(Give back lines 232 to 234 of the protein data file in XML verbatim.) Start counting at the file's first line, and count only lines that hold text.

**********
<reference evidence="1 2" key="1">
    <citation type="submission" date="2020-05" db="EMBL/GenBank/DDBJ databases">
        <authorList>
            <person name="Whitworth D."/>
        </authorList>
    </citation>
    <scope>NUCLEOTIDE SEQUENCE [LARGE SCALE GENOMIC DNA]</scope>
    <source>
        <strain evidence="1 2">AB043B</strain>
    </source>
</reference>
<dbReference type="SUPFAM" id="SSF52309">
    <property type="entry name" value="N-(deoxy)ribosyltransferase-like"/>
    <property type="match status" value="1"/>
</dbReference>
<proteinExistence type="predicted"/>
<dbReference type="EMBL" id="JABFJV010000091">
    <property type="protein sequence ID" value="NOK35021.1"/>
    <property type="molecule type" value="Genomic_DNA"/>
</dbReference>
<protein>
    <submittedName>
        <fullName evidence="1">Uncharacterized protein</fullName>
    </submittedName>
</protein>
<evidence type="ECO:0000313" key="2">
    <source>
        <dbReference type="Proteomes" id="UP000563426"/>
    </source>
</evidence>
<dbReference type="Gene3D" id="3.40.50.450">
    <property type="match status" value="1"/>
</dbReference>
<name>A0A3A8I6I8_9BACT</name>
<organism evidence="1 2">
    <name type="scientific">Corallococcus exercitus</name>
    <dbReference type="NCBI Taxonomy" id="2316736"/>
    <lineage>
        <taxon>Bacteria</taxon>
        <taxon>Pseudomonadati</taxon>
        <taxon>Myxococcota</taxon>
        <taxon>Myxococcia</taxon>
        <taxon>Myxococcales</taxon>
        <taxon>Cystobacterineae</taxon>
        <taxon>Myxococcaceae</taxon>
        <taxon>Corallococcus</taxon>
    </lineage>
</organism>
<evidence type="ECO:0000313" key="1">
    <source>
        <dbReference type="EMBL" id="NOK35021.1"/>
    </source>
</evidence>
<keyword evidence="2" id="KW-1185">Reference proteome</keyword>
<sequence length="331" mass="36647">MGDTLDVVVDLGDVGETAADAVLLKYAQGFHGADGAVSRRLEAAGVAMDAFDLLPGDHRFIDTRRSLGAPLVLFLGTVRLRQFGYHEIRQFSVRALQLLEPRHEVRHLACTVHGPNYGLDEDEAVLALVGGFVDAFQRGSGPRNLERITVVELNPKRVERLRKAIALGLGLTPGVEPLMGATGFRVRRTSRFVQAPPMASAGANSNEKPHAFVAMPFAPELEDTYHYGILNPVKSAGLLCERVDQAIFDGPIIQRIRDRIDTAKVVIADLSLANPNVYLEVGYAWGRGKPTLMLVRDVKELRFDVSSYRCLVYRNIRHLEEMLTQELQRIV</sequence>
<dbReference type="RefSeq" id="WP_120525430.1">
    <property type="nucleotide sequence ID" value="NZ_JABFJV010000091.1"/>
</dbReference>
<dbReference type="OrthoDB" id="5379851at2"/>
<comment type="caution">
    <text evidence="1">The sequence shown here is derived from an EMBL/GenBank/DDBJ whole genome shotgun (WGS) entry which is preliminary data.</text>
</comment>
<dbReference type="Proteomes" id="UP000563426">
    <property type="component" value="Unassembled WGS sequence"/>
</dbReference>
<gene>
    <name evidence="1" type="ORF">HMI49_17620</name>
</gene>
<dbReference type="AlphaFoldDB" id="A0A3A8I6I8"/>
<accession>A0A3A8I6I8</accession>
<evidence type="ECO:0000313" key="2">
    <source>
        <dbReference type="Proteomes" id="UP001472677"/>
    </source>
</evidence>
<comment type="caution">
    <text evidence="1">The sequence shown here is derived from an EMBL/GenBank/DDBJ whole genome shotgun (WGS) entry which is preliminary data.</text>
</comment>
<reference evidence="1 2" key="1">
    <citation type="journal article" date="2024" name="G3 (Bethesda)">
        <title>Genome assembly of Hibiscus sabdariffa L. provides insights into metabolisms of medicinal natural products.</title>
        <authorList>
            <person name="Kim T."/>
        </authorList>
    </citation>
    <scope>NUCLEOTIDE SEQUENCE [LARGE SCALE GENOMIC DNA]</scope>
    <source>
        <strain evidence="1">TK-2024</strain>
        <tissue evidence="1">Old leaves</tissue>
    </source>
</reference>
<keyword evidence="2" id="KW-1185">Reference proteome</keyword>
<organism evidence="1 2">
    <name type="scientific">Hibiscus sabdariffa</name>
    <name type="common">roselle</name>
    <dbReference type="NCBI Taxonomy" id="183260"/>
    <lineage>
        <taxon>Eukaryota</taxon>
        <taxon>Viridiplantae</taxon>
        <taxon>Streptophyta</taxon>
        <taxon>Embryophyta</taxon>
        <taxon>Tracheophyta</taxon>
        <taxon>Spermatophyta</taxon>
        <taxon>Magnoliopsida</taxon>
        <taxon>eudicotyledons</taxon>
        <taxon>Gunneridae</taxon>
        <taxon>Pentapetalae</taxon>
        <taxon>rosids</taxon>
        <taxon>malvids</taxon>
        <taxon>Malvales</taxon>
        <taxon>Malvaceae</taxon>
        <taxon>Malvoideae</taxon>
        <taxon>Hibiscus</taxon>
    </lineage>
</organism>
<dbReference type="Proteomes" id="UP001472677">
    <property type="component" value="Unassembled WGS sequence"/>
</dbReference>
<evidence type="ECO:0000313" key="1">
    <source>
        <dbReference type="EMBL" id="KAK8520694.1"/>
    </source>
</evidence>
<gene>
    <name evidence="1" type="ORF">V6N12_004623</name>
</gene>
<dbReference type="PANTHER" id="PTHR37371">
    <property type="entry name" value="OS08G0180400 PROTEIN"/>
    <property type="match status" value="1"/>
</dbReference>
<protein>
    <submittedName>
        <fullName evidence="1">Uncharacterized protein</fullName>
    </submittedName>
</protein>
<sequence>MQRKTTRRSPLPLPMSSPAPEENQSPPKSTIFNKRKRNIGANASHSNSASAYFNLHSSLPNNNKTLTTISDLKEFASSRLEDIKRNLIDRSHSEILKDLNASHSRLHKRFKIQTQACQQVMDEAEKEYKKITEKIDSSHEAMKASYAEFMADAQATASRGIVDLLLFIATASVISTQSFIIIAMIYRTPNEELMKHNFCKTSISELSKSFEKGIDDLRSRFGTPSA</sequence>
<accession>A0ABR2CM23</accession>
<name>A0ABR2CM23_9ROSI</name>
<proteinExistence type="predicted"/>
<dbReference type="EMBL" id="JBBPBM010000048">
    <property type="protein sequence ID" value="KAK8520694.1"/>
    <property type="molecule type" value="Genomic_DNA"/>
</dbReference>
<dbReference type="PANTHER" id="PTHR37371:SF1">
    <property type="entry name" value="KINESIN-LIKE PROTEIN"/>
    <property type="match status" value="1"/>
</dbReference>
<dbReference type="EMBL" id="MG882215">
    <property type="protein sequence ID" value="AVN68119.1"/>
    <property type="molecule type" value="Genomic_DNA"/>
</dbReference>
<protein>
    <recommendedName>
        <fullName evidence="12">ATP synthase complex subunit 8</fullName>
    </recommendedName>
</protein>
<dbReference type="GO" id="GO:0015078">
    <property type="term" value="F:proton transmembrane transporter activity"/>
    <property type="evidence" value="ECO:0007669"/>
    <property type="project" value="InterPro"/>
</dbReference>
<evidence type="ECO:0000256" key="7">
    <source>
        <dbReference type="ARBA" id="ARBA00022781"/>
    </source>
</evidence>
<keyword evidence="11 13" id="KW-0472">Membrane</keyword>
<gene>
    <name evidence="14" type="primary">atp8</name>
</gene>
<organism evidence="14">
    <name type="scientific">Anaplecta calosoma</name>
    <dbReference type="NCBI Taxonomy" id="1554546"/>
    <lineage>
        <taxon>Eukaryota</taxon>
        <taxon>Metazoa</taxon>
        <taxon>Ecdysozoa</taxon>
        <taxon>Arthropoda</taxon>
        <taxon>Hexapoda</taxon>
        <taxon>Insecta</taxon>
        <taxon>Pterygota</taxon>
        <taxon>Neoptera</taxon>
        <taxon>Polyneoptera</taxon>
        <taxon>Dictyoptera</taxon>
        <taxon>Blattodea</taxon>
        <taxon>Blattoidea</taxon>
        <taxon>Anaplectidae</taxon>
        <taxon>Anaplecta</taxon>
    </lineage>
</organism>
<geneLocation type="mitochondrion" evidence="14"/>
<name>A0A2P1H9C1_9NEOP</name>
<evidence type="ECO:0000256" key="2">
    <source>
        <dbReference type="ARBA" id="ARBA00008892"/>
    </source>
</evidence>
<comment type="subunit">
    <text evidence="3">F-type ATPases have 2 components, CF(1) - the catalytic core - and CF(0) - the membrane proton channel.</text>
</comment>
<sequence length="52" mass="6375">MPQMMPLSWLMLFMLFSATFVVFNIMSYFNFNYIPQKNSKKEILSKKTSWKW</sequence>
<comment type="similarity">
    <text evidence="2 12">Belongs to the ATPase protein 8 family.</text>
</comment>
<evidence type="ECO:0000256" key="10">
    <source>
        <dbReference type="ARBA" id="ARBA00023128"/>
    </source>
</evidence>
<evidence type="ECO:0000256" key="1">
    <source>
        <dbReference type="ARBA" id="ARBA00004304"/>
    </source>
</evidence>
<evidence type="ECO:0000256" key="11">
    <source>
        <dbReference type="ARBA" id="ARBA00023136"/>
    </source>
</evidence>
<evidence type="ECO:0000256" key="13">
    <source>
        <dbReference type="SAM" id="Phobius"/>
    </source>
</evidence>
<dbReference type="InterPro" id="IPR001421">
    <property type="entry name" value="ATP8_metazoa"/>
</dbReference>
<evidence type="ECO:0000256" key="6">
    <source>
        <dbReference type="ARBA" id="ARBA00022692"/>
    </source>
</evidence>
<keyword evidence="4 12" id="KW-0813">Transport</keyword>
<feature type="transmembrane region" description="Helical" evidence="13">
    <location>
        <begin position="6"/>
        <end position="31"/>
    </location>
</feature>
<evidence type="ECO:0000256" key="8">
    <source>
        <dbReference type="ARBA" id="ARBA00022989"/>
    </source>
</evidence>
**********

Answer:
</evidence>
<keyword evidence="4 12" id="KW-0813">Transport</keyword>
<feature type="transmembrane region" description="Helical" evidence="13">